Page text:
TEL AVIV: Israel’s education minister says he is banning groups that call Israel an apartheid state from lecturing at schools — a move that targets one of the country’s leading human rights groups after it began describing both Israel and its control of the Palestinian territories as a single apartheid system.
The explosive term, long seen as taboo and mostly used by the country’s harshest critics, is vehemently rejected by Israel’s leaders and many ordinary Israelis.
Education Minister Yoav Galant tweeted late on Sunday that he had instructed the ministry’s director general to prevent the entry of organisations calling Israel an apartheid state or demeaning Israeli soldiers from lecturing at schools.
The Education Ministry under my leadership raised the banner of advancing Jewish, democratic and Zionist values and it is acting accordingly, he said. It was not immediately clear whether he had the authority to ban speakers from schools.
In a report released last week, the rights group BTselem said that while Palestinians live under different forms of Israeli control in the occupied West Bank, blockaded Gaza, annexed east Jerusalem and within Israel itself, they have fewer rights than Jews in the entire area between the Mediterranean Sea and the Jordan River.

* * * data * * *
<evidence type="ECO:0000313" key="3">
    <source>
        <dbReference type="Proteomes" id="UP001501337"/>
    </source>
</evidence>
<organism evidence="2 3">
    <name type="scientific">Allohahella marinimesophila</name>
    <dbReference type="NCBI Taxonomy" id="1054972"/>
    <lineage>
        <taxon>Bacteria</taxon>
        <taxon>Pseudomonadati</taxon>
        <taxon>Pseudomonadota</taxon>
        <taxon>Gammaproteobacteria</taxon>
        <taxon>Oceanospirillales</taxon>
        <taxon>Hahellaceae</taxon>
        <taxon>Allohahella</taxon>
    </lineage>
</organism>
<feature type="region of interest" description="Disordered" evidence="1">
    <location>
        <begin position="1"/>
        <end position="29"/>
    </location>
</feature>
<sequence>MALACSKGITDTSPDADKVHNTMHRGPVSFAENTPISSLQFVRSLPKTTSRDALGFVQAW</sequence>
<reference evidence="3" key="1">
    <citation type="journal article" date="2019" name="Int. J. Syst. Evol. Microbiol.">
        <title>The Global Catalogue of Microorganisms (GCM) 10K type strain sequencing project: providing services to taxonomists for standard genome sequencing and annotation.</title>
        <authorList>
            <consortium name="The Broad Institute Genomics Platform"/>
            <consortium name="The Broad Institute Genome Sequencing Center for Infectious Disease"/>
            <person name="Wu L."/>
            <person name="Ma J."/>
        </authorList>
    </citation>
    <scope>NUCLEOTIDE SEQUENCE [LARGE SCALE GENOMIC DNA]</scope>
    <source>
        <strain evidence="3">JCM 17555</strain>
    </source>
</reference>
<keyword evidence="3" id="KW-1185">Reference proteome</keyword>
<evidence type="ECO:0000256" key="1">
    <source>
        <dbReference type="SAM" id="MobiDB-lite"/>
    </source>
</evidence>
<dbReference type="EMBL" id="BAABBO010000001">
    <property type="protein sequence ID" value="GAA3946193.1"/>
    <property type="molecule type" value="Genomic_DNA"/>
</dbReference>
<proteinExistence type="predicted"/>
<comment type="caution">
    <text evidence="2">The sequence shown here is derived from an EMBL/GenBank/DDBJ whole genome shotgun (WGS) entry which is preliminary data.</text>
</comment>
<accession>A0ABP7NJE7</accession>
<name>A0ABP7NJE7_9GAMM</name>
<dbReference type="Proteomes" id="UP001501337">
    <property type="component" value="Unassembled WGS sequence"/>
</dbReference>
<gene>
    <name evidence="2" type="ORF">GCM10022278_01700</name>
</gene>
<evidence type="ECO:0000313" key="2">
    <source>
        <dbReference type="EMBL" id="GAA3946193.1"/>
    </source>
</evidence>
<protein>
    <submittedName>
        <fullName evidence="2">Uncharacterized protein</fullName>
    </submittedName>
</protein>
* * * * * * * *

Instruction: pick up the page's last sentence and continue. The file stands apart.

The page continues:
B’Tselem said it would not be deterred by the minister’s announcement and that despite it, the group gave a lecture on the subject via videocall to a school in the northern city of Haifa on Monday.
BTselem is determined to keep with its mission of documenting reality, analysing it, and making our findings publicly known to the Israeli public, and worldwide, it said in a statement.
Adalah, an Arab legal rights group, said it had appealed to the country’s attorney general to cancel Galant’s directive, saying it was made without the proper authority and that it was intended to silence legitimate voices.
Israel passed a law in 2018 preventing lectures or activities in schools by groups that support legal action being taken against Israeli soldiers abroad. The law was apparently drafted in response to the work of Breaking the Silence, a whistleblower group for former
Israeli soldiers who oppose policies in the occupied West Bank. It was not clear if Galant’s decree was rooted in the 2018 law.
Israel has long presented itself as a thriving democracy. Its own Arab citizens, who make up about 20 percent of its population of 9.3 million, have citizenship rights, but they often suffer from discrimination in housing and other spheres. Arab citizens of Israel have representatives in parliament, serve in government bureaucracy and work in various fields alongside Jewish Israelis.
Published in Dawn, January 19th, 2021